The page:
Heart disease and stroke are some of the leading causes of death among Canadians. As more and more of us lead sedentary lifestyles or develop risk factors for heart disease, it’s important to stay educated on how you can keep your heart health optimal through mid-life and beyond.
What is a Cardiologist?
In Canada, a doctor becomes licensed as a cardiologist only after they’ve completed the following requirements:
- Five to nine years of medical school and residency
- Certification from the Royal College of Physicians and Surgeons of Canada and licensure with the Medical Council of Canada
- An additional four-year certification from the Royal College in internal medicine
- Three years of additional cardiology training in a specialized program
Due to both the grueling licensing requirement and the demand for cardiologists in Canada, only patients who have obtained a referral from a practicing general physician may see a cardiologist. Luckily, it’s not difficult to get a referral to see a cardiologist, especially with a secure online doctor video appointment platform like walkinvirtualclinics.com.
Emergency Symptoms of Heart Disease
Heart disease has many different forms, and as a result, there are many different signs and symptoms to watch for. Most Canadians are familiar with the emergency symptoms to watch for:
- Severe pain or pressure in the chest, especially the left side, radiating into the arm, shoulder, neck, or jaw
- Chest pain during exercise or exertion that doesn’t stop after exertion ends
- Chest pain with any one or more of the following symptoms:
- Clammy skin or excess sweating, pale appearance
- Difficulty catching breath
- Nausea, vomiting, or other gastrointestinal complaints. It maybe more common in women
- Intense fatigue or weakness
- Irregular heartbeat
- Intense pressure in the throat or difficulty speaking or swallowing
- Palpitations (skipped beats in the heartbeat)
- The feeling of weakness or dizziness
If you suspect you may be experiencing a cardiovascular emergency, do NOT wait to see your general practitioner: instead, visit the nearest emergency department.
When To Ask for a Referral to a Cardiologist
Anyone who’s concerned about their cardiovascular health has good reason to ask for a referral to see a cardiologist, but it’s essential for Canadians entering middle-age, when chronic health conditions like heart disease develop and risk factors for stroke increase.
Similarly, any more than one or two reasons on this list might encourage you to get a referral to a cardiologist to prevent, assess, diagnose or treat cardiovascular problems:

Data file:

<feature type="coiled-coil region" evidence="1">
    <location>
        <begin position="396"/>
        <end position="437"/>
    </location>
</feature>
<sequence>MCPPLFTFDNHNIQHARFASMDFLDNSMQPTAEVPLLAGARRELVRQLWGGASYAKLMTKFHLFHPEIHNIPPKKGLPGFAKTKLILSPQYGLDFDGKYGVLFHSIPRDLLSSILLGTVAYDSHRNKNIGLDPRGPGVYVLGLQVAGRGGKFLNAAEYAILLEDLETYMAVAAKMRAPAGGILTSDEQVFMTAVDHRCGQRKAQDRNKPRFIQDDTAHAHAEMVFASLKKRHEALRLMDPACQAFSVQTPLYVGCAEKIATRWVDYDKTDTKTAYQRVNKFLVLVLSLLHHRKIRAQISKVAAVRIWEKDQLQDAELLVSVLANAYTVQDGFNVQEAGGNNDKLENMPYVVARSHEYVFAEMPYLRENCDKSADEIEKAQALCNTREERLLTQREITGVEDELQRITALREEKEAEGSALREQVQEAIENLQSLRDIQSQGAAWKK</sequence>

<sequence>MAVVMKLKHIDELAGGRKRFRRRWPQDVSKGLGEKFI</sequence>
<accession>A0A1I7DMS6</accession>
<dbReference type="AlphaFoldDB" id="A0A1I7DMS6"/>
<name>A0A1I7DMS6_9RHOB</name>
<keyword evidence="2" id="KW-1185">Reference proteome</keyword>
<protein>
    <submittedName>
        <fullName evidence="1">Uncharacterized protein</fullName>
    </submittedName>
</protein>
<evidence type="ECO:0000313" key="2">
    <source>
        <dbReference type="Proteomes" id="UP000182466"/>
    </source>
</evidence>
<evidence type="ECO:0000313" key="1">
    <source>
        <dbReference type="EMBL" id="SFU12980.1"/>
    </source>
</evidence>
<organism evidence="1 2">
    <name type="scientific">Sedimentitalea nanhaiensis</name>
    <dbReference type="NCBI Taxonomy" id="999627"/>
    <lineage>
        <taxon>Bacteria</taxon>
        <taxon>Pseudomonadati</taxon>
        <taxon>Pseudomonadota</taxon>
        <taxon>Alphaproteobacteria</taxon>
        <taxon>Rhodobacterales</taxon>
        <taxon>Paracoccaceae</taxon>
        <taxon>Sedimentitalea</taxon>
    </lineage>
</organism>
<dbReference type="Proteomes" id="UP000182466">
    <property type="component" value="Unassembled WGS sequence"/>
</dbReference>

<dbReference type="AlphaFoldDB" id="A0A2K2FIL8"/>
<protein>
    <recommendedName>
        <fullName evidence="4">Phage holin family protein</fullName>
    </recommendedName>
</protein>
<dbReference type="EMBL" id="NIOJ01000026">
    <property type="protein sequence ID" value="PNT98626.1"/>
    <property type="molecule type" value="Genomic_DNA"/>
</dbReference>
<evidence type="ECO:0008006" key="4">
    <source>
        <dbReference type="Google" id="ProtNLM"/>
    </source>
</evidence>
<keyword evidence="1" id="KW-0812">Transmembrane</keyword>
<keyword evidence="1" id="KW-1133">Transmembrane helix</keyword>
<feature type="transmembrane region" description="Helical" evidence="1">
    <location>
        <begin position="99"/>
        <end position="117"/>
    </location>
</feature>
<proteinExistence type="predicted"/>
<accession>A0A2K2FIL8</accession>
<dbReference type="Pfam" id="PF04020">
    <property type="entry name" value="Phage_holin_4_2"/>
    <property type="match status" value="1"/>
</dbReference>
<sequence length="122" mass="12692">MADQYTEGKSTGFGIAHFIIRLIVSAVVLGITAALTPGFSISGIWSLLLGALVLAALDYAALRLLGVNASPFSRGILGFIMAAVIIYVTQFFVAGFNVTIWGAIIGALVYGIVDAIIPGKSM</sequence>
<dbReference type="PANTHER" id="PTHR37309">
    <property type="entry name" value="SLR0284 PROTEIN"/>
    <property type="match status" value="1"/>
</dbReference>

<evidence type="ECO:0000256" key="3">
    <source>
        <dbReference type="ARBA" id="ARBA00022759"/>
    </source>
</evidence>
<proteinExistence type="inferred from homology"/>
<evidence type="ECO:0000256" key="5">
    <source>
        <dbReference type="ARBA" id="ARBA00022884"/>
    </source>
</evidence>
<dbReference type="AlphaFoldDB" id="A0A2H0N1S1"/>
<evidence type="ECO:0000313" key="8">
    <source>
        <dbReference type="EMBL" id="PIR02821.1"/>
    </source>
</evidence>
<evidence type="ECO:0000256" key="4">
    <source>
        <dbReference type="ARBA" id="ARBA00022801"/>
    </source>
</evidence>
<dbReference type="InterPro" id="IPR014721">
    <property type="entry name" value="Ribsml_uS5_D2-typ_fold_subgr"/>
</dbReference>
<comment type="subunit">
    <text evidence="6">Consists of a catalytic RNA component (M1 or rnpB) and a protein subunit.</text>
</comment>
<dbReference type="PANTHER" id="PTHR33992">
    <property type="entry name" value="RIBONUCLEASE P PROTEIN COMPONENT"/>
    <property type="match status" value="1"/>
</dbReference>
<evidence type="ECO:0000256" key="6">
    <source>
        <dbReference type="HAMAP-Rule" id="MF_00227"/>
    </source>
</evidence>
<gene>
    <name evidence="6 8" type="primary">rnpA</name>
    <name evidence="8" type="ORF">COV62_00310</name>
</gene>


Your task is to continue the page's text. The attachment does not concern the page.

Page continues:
- Recommendation from a family doctor: Canadians trust their family doctors to provide them with health advice. If your general physician has suggested it’s time to consult a cardiologist online, ask for a referral.
- Cholesterol: While dietary cholesterol’s role in heart disease is not fully known, high serum levels of cholesterol in a blood test are a good indicator that you may be at risk for developing heart disease.
- Hypertension (high blood pressure): hypertension’s role in causing and exacerbating heart disease has been known for decades. If your blood pressure regularly scores highly, it’s time to see a cardiologist.
- Tobacco: Any regular use of tobacco-containing products increases your risk for heart disease drastically. If you were a smoker or still are, ask your doctor for a referral to a cardiologist to be safe.
- Strenuous exercise: More heart attacks are caused when the body’s heart rate elevates quickly, such as during difficult or unfamiliar exercise, or during household chores only done once a season, like snow shoveling.
- Gum disease: Having gum disease increases inflammation throughout the body and is a known contributor to heart disease.
- Pregnancy complications: People who have experienced problems during pregnancy, especially pre-eclampsia, should get a referral to a cardiologist and a regular check-up with their doctor about potential heart disease.
- Family History: Family medical history is perhaps the most crucial reason to ask for a referral for a cardiologist, and for good reason. If your parents or grandparents had heart disease, it’s wise to be on the watch.
Do I need a referral?
If you identify with the information on this page, you could benefit from a referral to see a cardiologist. The best practice is obtaining a referral is through a general practitioner, who can keep tabs on your medical file and help you with the cardiologist’s recommendations.
This also has the added benefit of reducing the strain on the healthcare system: if your blood panel comes back without any signs of heart disease, you’ve saved yourself and the specialist a whole afternoon!
Schedule a video appointment with WalkInVirtualClinic and begin the first steps that will result in you getting the referral you need to see a cardiologist and taking your heart health back into your own hands.